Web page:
Graduate Employability: Start Early !

By | 14/02/2016

It’s approaching that time of year when final year University students are beginning to think about looking/applying for jobs. There are many websites which can give good advise on how to do this and how to prepare your CV and prepare for an interview. But I do feel that University students need to prepare for job hunting as soon as they start their course. So here are a few tips on what to do BEFORE your final year:

1. Game Jams

Get involved in as many game Jams as you can, for example the Brains Eden Game Jam in Cambridge, or the Global Games Jam. These are very intensive but great opportunities to practice and learn. And a great networking opportunity.

2. Get Networking

This can be intimidating for students, but do your best. Chat to guest lecturers, ask them questions, tell them about the game/project you are working on. A great way to get chatting is to tell them about a tricky problem you have had and how you have overcome it. Leave them a business card (always worth having a few good business cards with a link to your portfolio website). The chances of securing a job after just talking to someone is thin, but if your name comes up again in the future, at least they will know who you are.

3. Get a CV ASAP.

Get advice on how to polish up your CV as soon as you join the course and get yourself on a CV writing course ASAP. All good Universities will provide this service to students.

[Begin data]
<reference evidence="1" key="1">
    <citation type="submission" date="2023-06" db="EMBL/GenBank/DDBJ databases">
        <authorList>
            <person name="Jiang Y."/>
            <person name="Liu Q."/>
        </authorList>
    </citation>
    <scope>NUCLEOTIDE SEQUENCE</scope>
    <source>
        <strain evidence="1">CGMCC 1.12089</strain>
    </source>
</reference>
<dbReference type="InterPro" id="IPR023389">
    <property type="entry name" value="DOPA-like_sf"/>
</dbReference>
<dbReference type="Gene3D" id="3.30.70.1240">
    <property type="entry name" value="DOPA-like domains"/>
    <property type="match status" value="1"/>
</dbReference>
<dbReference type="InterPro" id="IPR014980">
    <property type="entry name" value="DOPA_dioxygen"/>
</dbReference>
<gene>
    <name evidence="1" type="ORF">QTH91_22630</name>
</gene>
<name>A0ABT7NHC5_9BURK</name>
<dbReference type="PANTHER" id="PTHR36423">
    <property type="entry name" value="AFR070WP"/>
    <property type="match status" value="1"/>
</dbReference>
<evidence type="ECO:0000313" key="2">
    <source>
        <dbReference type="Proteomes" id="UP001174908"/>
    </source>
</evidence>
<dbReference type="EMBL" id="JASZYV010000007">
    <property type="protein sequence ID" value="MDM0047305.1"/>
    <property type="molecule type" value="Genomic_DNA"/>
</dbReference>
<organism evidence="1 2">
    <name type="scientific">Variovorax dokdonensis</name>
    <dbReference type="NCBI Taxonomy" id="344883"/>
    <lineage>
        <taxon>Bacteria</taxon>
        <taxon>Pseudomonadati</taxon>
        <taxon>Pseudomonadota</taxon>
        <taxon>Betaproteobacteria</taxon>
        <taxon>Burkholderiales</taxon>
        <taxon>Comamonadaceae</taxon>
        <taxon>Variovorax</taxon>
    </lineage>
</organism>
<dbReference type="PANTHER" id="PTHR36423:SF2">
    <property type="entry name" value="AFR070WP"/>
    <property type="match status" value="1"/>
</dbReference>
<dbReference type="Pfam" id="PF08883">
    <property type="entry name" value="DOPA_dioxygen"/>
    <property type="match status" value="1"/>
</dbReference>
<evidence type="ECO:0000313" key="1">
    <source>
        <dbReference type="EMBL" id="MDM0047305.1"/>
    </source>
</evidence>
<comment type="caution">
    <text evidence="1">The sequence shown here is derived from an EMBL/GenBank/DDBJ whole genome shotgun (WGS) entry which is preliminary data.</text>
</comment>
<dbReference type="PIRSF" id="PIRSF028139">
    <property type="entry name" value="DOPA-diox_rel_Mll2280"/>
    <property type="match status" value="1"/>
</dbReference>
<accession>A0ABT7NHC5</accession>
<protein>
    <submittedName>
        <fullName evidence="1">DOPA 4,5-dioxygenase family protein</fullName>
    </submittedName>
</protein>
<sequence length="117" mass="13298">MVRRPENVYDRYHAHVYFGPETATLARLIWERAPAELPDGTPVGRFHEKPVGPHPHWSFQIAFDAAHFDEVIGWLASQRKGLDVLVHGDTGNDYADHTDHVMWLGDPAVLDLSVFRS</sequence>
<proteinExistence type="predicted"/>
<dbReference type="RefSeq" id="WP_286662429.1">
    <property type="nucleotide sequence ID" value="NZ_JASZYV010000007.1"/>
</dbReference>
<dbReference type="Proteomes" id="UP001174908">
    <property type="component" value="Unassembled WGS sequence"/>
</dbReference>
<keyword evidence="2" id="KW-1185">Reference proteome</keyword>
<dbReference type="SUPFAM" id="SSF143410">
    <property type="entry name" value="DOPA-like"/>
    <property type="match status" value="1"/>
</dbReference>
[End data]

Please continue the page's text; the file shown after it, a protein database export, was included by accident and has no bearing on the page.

4. Get a Portfolio Website ASAP.

Start as soon as you join the course. I’ve heard too many student say “oh, I’ll do that in my final year’ but when they get to their final yer they find they are too busy to do it. When they do talk to employers, and the employer asks to see some work, they don’t have anything ready.

5. Spend your Freetime Wisely

If you are straight out of school, once you see your University timetable, you might think…. wooaahhh… look at all that freetime…. cool…. If you are already thinking like that now, then you are already on a path for failure. University is not about being told what to do, how to do it, when to do it, why to do it. You need to be pro-active, spend that non-timetabled time practicing, making your own games/app etc. One thing University WILL teach you is to become an ‘Independent Learner’. That might sound a bit fluffy, but in Industry, you are not going to have someone looking over your shoulder helping you every day. At least at University you will have tutors there to support and direct you, but over time wean yourself off their support and “Learn to teach yourself”. that’s the one most valuable lesson I learned at University.

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